|Subject:||Re: advantages from ?|
|Posted by:||Remy Lebeau (TeamB) (email@example.com)|
|Date:||Tue, 25 Nov 2003|
"Cult" <firstname.lastname@example.org> wrote in message
> What are the advantages with Indy - seen against the already existing
> component with (TServerSocket)
If you want to keep using TClientSocket and TServerSocket, you can. The big
different between then and Indy is that they support both blocking and
non-blocking modes, whereas Indy is blocking only. But on the other hand,
Indy is much easier to code for than the others are, and provides many many
functions for all sorts of different socket operations that you would have
to implement manually with the other components.
> Going to develop a larger appliaction which should be able to
> support 2000 simultanious clientsockets (sending data to the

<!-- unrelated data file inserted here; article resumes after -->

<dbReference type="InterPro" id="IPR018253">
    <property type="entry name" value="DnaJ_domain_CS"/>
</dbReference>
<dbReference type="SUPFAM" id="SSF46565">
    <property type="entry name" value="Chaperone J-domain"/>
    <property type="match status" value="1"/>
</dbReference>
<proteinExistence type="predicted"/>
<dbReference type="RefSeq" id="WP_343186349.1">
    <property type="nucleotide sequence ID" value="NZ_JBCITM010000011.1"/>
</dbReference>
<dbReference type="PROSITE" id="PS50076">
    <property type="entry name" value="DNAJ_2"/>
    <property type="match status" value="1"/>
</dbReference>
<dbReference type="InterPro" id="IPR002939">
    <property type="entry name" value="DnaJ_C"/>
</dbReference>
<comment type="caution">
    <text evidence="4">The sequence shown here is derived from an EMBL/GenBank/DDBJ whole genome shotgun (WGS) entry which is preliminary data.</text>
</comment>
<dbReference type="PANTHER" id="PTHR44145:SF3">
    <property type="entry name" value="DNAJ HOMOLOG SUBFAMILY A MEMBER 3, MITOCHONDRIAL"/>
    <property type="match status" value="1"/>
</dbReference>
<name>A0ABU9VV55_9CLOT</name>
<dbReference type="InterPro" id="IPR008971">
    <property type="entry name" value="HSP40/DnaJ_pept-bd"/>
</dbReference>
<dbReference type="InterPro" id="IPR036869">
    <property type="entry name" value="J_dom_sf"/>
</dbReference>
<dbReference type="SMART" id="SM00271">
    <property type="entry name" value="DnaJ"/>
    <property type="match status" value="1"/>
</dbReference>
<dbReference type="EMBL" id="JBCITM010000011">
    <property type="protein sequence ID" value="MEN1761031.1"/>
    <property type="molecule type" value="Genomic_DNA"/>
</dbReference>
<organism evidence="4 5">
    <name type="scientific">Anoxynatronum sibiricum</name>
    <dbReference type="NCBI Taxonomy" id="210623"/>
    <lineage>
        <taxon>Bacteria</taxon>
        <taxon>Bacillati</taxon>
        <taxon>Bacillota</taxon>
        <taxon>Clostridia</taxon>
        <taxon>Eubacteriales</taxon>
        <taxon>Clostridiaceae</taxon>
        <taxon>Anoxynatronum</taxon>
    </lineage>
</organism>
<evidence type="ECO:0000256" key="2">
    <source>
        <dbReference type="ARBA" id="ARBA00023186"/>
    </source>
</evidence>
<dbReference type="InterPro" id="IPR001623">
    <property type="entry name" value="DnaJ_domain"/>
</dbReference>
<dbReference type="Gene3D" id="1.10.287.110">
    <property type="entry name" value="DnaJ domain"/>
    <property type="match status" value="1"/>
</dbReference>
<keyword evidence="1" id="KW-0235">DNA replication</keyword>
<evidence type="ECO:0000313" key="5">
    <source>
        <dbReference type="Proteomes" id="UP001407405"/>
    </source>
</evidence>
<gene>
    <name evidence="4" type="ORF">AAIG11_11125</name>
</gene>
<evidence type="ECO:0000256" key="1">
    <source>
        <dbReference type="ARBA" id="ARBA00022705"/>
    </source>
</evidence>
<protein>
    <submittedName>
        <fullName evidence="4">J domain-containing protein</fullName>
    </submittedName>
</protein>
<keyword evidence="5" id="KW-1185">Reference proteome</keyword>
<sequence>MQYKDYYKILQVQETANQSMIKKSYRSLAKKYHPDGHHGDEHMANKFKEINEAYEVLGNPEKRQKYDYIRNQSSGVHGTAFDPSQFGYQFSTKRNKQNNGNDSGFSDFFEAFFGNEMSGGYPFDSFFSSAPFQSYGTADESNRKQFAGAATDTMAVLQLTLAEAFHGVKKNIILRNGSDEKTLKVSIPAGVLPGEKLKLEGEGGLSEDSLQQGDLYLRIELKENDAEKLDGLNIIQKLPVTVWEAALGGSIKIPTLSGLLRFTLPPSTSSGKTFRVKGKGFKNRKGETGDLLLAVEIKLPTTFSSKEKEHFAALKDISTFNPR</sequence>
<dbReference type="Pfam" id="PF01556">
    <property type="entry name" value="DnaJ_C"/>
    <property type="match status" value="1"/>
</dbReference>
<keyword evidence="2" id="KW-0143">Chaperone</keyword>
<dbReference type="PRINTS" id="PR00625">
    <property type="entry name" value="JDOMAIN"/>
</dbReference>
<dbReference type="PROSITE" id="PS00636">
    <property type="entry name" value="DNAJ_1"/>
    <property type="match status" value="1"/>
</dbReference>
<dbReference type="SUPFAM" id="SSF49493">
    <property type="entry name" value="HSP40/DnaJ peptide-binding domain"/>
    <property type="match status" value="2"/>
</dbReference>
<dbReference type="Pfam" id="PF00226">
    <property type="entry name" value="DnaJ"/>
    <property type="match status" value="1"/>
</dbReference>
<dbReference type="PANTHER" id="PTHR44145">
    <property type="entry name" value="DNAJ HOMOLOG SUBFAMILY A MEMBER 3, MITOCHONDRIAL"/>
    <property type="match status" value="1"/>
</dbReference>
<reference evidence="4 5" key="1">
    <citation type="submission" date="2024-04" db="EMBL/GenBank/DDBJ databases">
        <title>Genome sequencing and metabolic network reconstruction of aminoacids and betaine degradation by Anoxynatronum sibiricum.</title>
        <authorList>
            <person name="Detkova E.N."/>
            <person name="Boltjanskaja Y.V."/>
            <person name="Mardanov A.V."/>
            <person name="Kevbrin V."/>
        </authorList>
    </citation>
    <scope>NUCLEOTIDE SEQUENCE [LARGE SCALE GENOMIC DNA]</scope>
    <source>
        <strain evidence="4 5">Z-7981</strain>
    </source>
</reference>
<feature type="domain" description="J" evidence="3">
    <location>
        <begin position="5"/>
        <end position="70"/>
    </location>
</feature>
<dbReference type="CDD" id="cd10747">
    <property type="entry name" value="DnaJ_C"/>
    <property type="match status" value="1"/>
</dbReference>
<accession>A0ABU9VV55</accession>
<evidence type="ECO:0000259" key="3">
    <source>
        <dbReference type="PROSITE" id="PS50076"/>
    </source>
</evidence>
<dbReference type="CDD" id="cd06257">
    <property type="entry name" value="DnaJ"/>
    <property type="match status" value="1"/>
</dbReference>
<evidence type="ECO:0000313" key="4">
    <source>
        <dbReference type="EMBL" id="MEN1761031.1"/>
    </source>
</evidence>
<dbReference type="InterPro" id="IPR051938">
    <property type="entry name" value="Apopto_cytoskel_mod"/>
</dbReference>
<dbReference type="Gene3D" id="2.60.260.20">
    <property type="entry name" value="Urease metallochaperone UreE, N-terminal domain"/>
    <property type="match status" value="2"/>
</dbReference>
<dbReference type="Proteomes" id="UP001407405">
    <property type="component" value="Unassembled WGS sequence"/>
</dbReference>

> server) - and i need to choose which socket approach i should pick.
Part of Indy's design for its servers is that it creates a new thread for
each client that connects to it. If you are going to have that many clients
connected at the same time, you're going to run into problems. Indy 10 will
address that issue, but currently Indy 9 will not handle 2000 clients very
well. Mainly because the OS itself can't handle that many threads in a
single process at a time, it will run out of resources/memory for the
If you use TServerSocket, you can use it in non-blocking mode, and run
everything through the main thread. The problem with that scenerio, though,
is that the sockets will be serialized, the clients would have to wait on
each other to do things, because the server will only be able to process one
socket at a time.
> /By the way: i have version 8.xx.xx in my BCB60 - do you have
> a link on how to update this ?
You can get the latest version from Indy's website,
advantages from ? posted by Cult on Wed, 26 Nov 2003